Tim had nine cards each with a different number from 1 to 9 on it. How could he have put them into three piles so that the total in each pile was 15?

Investigate this balance which is marked in halves. If you had a weight on the left-hand 7, where could you hang two weights on the right to make it balance?

There were chews for 2p, mini eggs for 3p, Chocko bars for 5p and lollypops for 7p in the sweet shop. What could each of the children buy with their money?

On a calculator, make 15 by using only the 2 key and any of the four operations keys. How many ways can you find to do it?

Look carefully at the numbers. What do you notice? Can you make another square using the numbers 1 to 16, that displays the same properties?

This dice train has been made using specific rules. How many different trains can you make?

Place the numbers 1 to 10 in the circles so that each number is the difference between the two numbers just below it.

Fill in the missing numbers so that adding each pair of corner numbers gives you the number between them (in the box).

Find out what a Deca Tree is and then work out how many leaves there will be after the woodcutter has cut off a trunk, a branch, a twig and a leaf.

Use 4 four times with simple operations so that you get the answer 12. Can you make 15, 16 and 17 too?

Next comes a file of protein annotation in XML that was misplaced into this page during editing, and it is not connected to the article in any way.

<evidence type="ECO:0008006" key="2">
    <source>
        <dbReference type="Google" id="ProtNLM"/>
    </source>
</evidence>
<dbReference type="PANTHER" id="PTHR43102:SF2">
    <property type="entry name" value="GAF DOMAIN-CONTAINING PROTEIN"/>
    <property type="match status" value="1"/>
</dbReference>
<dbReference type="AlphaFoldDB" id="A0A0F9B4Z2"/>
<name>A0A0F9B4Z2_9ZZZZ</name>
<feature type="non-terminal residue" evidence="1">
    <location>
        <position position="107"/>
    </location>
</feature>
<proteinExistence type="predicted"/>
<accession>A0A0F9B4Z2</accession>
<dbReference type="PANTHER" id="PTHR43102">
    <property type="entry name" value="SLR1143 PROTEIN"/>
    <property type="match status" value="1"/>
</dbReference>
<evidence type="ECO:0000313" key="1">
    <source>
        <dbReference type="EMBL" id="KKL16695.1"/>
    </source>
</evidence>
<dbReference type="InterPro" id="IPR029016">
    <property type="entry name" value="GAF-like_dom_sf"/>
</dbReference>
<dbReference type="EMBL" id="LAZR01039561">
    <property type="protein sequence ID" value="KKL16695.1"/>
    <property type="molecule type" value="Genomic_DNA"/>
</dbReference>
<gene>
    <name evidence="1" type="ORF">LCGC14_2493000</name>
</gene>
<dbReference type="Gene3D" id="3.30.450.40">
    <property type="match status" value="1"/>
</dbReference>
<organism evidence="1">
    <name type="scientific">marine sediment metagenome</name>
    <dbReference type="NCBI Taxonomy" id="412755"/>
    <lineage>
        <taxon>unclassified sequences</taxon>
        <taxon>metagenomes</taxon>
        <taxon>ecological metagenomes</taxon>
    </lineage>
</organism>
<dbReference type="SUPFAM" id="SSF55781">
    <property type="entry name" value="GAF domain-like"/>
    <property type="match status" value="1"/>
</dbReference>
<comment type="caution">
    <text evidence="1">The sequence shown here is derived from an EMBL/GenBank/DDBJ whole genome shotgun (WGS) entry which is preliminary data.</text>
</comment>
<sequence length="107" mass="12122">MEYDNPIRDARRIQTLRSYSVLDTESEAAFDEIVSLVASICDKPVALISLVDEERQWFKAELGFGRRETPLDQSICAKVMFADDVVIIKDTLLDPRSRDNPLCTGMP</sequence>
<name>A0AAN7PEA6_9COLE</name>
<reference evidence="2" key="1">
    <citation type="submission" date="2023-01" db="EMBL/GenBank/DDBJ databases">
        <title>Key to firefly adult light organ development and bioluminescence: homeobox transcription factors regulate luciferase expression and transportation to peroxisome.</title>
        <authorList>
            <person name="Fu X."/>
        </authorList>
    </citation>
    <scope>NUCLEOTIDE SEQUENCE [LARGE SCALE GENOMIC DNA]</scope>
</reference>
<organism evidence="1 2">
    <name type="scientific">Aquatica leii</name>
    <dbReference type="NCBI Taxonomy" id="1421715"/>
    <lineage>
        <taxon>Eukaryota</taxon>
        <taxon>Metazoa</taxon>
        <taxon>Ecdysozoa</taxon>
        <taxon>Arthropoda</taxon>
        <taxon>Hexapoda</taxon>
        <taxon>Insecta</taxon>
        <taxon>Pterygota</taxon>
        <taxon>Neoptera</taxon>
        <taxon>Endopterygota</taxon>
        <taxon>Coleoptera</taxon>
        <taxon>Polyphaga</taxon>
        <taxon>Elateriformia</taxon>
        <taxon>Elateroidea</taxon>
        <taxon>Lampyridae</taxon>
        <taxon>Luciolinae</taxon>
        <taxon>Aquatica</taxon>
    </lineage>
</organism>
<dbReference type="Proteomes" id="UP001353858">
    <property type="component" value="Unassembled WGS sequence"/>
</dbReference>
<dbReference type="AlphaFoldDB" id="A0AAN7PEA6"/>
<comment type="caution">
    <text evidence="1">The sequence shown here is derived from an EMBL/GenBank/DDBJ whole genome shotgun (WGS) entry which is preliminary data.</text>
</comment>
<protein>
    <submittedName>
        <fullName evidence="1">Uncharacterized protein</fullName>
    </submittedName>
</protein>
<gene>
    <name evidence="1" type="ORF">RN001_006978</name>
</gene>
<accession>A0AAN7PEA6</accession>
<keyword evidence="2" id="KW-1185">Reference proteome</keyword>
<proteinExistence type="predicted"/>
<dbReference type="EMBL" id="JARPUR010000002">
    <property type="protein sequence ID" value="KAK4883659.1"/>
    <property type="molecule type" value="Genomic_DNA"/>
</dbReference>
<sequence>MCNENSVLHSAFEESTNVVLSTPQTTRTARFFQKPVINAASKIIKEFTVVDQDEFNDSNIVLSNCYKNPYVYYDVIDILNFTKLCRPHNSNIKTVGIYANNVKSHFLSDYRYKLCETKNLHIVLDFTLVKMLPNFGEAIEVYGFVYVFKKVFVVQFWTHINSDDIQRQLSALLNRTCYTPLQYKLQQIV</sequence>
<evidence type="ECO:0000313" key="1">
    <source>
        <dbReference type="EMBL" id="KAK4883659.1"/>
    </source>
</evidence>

If you had any number of ordinary dice, what are the possible ways of making their totals 6? What would the product of the dice be each time?

Annie cut this numbered cake into 3 pieces with 3 cuts so that the numbers on each piece added to the same total. Where were the cuts and what fraction of the whole cake was each piece?

Here are the prices for 1st and 2nd class mail within the UK. You have an unlimited number of each of these stamps. Which stamps would you need to post a parcel weighing 825g?

The Scot, John Napier, invented these strips about 400 years ago to help calculate multiplication and division. Can you work out how to use Napier's bones to find the answer to these multiplications?

Can you make square numbers by adding two prime numbers together?

I throw three dice and get 5, 3 and 2. Add the scores on the three dice. What do you get? Now multiply the scores. What do you notice?